The followers of this party, often called “Know Nothings” were especially strong in New England, but during their brief ascendancy their influence was fully national. Wherever immigration of Catholics was substantial but did not make up a majority of the population, the American Party flourished in the mid 1850s. Such was the case of much of the Mississippi Valley in the 1850s. Young Samuel Clemens was working as a typesetter in St. Louis during the “Know-Nothing” riots of 1854, and while we have no evidence that he participated, the anti-Catholic, anti-immigrant, and especially anti-Irish comments of his letters suggest that he approved of the “Know-Nothing” agitation. Certainly, his letter from St. Louis to his brother, published in the Muscatine Tri-Weekly Journal of 28 February 1855, shows his sympathies: “A new Catholic paper (bad luck to it) is . . . soon to be established, for the purpose of keeping the Know Nothing organ straight.” We do not know which of three St. Louis nativist newspapers Clemens was referring to, but his dislike of the Catholic alternative is not only obvious, but is also an opinion he willingly made public in his correspondence to his brother's newspaper. This is very much in keeping with an attitude he expressed in a private letter to his brother of 28 November 1853 from Philadelphia:

The printer's annual ball and supper came off the other night. The proceeds amounted to about $1,000. The printers, as well as other people are endeavoring to raise money to erect a monument to Franklin, but there are so many abominable foreigners here (and among printers, too,) who hate everything American, that I am very certain as much money for such a purpose could be raised in St Louis as in Philadelphia. I was in Franklin's old office this morning, — the “North American” (formerly “Philadelphia Gazette”), and there were at least one foreighner [sic] for every American at work there.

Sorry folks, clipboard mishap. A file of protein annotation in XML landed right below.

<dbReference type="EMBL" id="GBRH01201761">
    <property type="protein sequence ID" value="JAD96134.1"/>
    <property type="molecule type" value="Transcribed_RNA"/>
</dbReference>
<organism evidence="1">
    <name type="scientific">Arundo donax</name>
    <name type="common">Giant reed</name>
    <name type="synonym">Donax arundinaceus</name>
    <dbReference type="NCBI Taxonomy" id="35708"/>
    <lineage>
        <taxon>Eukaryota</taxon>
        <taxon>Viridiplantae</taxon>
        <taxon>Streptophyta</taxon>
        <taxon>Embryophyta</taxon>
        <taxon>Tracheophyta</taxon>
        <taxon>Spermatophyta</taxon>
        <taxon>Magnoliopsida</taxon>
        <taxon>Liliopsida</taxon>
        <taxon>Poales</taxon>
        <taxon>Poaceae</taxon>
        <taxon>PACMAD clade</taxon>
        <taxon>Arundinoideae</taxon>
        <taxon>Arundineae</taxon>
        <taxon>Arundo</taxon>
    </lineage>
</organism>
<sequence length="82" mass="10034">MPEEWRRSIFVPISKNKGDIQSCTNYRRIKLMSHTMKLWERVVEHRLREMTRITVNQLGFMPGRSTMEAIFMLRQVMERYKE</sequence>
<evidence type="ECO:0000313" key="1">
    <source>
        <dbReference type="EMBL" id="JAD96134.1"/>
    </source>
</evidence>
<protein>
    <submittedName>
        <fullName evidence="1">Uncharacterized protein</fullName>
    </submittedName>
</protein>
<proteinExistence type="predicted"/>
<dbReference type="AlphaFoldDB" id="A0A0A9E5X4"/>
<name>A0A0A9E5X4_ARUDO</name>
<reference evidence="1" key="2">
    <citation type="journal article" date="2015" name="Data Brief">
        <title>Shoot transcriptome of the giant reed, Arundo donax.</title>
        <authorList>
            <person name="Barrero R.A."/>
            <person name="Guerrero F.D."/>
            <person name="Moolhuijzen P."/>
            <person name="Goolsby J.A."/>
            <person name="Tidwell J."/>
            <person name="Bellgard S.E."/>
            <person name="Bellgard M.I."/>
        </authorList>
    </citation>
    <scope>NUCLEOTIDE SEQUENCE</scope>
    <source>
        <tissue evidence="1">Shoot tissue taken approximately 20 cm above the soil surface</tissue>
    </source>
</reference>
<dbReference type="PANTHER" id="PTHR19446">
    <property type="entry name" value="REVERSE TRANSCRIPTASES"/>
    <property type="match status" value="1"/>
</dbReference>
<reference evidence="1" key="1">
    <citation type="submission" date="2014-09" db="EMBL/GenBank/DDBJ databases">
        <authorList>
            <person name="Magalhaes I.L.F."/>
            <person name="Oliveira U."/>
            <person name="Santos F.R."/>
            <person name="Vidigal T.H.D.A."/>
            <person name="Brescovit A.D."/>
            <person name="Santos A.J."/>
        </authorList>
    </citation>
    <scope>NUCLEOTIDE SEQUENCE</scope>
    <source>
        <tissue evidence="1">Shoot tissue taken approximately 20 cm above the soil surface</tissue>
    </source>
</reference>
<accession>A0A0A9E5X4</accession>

The misspelling “foreighner” is meant to be an imitation of an Irish accent.

It took much time and travel to soften Clemens's anti-Irish sentiment. Ironically, his distaste for the Irish facilitated his opening to tolerance when he observed the Irish treatment of the Chinese in San Francisco and sided with the Chinese at least in part out of his contempt for the Irish. This perversely motivated step away from the common American bigotry against the Chinese opened the door to tolerance, and once Clemens passed through this door, his walk away from widely held ethnic stereotypes was difficult to stop. Over the course of the 1870s, his virulent anti-Irish sentiment had softened, primarily because his friend and pastor in Hartford, Joseph Twichell, introduced him to the company of Twichell's Irish-Catholic priest friend, Rev. J. B. O'Hagan. Clemens mocked his own attitudes in 1 February 1875 letter to Charles Warren Stoddard in which he mentioned that Twichell was taking him: